Building Performance Awards shortlist revealed

The high calibre of companies shortlisted for the 2018 Building Performance Awards shows it is possible to get to grips with the challenge of designing buildings that perform, says Alex Smith

Building Performance Awards trophies CIBSE Journal March 2016

Judges for the 2018 CIBSE Building Performance Awards have shortlisted 60 of the best projects and initiatives in the industry.

This year, there are 14 categories, which have attracted entries from all sectors – from small and medium-sized enterprises (SMEs) and councils, to higher education colleges and blue chip property giants.

Higher education buildings have made a particularly strong showing in the 2018 shortlist. They feature prominently in the award for Project of the Year – Public Use, as well as in the Facilities Management Team of the Year category.

The high number of contenders reflects the current strength of the sector and the level of competition there is among universities for students.

‘The quality of higher education buildings is now really high,’ said Tamsin Tweddell, senior partner at Max Fordham. ‘There were several projects here that could have been winners in the public use category in previous years.’

Not all the nominations for shortlisting were unanimous. There were marked differences of opinion in several categories, including the Commercial/Industrial Project of the Year. Chair of judges Hywel Davies said discussions were ‘the most lively and vigorous’ he had seen in the judging process, in its 11 years.

Judges were pleased that all the entries spoke of the importance of learning from the experience of operating the building

Another hotly contested category was the Energy Management Initiative Award, with some judges questioning whether it should recognise improvements in what were poorly set up buildings. After some debate, they agreed it was important to encourage the improvement of all buildings.

‘Some of these buildings have needed an energy management initiative to put right previous wrongs,’ said Davies. ‘We need to encourage that. We don’t want to knock people for admitting buildings aren’t working.’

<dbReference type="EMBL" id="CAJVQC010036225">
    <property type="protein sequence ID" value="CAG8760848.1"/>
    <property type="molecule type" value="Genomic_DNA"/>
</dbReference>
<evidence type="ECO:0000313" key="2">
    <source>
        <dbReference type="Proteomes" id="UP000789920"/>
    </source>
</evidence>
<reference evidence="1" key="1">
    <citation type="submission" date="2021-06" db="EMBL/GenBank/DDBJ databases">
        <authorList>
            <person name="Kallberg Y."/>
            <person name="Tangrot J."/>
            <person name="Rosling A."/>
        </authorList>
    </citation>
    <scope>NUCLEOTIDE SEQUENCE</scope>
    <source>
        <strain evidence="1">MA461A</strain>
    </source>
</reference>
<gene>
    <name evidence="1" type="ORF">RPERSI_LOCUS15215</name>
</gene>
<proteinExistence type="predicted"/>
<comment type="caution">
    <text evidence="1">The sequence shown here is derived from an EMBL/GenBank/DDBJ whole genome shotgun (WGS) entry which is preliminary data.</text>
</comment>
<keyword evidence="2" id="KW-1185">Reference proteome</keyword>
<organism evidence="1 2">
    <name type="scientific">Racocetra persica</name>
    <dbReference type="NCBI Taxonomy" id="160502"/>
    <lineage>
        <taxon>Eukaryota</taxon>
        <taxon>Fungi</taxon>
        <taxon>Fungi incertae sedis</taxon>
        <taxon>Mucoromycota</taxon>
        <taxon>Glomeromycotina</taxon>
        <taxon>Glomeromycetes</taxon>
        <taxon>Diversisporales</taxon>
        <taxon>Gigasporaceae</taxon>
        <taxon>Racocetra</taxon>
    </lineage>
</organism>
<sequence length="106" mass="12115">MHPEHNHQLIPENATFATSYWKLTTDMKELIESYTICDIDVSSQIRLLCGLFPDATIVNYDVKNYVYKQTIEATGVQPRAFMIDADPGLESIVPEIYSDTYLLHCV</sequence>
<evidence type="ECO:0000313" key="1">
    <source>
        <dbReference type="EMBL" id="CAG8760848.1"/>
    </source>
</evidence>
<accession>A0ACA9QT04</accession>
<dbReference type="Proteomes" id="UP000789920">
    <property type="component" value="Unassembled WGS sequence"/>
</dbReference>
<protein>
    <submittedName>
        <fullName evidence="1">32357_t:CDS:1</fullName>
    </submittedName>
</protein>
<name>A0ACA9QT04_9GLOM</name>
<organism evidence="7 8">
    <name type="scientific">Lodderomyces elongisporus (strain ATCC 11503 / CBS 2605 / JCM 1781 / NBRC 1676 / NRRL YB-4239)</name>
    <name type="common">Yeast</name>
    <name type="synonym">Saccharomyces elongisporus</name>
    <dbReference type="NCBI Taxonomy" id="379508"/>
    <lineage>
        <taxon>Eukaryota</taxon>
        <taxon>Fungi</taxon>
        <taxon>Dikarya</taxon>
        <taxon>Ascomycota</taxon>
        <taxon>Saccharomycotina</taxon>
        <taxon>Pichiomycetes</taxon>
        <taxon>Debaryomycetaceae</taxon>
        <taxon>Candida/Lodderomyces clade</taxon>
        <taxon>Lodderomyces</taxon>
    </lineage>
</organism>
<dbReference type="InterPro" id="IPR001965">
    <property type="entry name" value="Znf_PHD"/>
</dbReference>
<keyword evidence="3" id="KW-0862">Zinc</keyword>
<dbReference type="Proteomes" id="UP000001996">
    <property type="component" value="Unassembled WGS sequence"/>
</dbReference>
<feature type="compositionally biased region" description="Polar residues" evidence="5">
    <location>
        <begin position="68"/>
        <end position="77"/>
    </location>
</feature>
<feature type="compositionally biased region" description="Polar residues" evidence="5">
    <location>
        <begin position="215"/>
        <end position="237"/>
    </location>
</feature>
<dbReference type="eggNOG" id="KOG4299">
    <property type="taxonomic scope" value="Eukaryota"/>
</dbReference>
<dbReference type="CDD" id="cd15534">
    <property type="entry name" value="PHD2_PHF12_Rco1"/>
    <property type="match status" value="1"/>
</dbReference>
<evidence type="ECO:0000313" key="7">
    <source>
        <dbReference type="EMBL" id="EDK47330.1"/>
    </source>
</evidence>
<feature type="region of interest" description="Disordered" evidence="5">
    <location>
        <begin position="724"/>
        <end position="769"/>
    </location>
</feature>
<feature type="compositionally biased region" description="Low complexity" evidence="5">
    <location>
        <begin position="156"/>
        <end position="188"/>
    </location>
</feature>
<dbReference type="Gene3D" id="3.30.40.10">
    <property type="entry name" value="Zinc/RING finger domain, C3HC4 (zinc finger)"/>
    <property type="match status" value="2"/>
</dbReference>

Mitsubishi Electric’s Donald Daw agreed. ‘The transition of buildings from poor to good is what we have to encourage,’ he said.

In the Energy Efficient Product or Innovation of the Year category, there was a good mix of new products yet to come to market, and ones that had proven benefits.

There was considerable excitement around some of the entries in this category, and the judges were encouraged to see products that were not necessarily highly engineered. ‘It’s good to see a diverse range of entrants in this category. We don’t often consider non-engineering solutions as being valid in our industry, and we should,’ said David Stevens, vice-chair CIBSE Facilities Management Group.

The Collaborative Working Partnership Award attracted entrants from a diverse range of sectors, from commercial offices and galleries, to university buildings and social housing projects. Judges remarked on how difficult it can be to bring stakeholders together on projects when they have different priorities.

The Learning and Development Award attracted a high number of excellent initiatives, which were received enthusiastically by the judges.

‘I found this the most interesting category,’ said Daw. ‘There was something I loved in all of these, which made it difficult to judge.’ The panel remarked that the strength in this category proved there was a thirst for learning in the services sector.

In the Consultancy of the Year (101-1,000 employees) category, judges were impressed by the entrants’ investment in young engineers. ‘There are a range of things that these companies are doing,’ said Davies. ‘They either have strong graduate programmes or have provision for developing their engineers.’

The category for companies with more than 1,000 employees was another closely fought group, with judges’ marks being very similar. They were pleased that all the entries spoke of the importance of learning from the experience of operating the building.

‘All of them had picked up on post-occupancy evaluations and the need to recognise when projects had gone wrong and required remedial work,’ said Davies.

The shortlisted companies were announced at last month’s Build2Perform Live event, and will now vie to win the trophies at the Building Performance Awards presentation on Tuesday 6 February 2018.

They will look to emulate the University of Bradford’s department of estate and facilities, which – last year – not only scooped the Facilities Management Team award, but was also named the overall Building Performance Champion.

We will have to wait and see whether the next winner will also come from the education sector.

CIBSE BPA 2018 judging panel

  • Hywel Davies (chair), technical director, CIBSE
  • Justin Bere, director, bere:architects
  • Mark Bryan, associate director, TÜV SÜD
  • Iain Carlile MSLL, associate, DPA Lighting Consultants London, and president elect, SLL
  • Donald Daw, divisional commercial director, Mitsubishi Electric
  • Julie Godefroy, head of sustainability development, CIBSE
  • Renford Gordon, development manager, CIT Group
  • Mark Hawker FCIBSE, senior engineering design manager, Sainsbury’s
  • Debbie Hobbs MCIBSE, head of sustainability, Legal & General Property
  • Susan Hone-Brookes FCIBSE, chief engineer, MTC and CIBSE board member
  • Sarah Ratcliffe, programme director, Better Buildings Partnership
  • David Stevens MCIBSE MSLL, vice-chair and secretary, CIBSE Facilities Management Group
  • Mark Sutton Vane MSLL, director and principal, Sutton Vane Associates
  • Tamsin Tweddell, senior partner, Max Fordham
  • David White FCIBSE, managing director, Building Services Design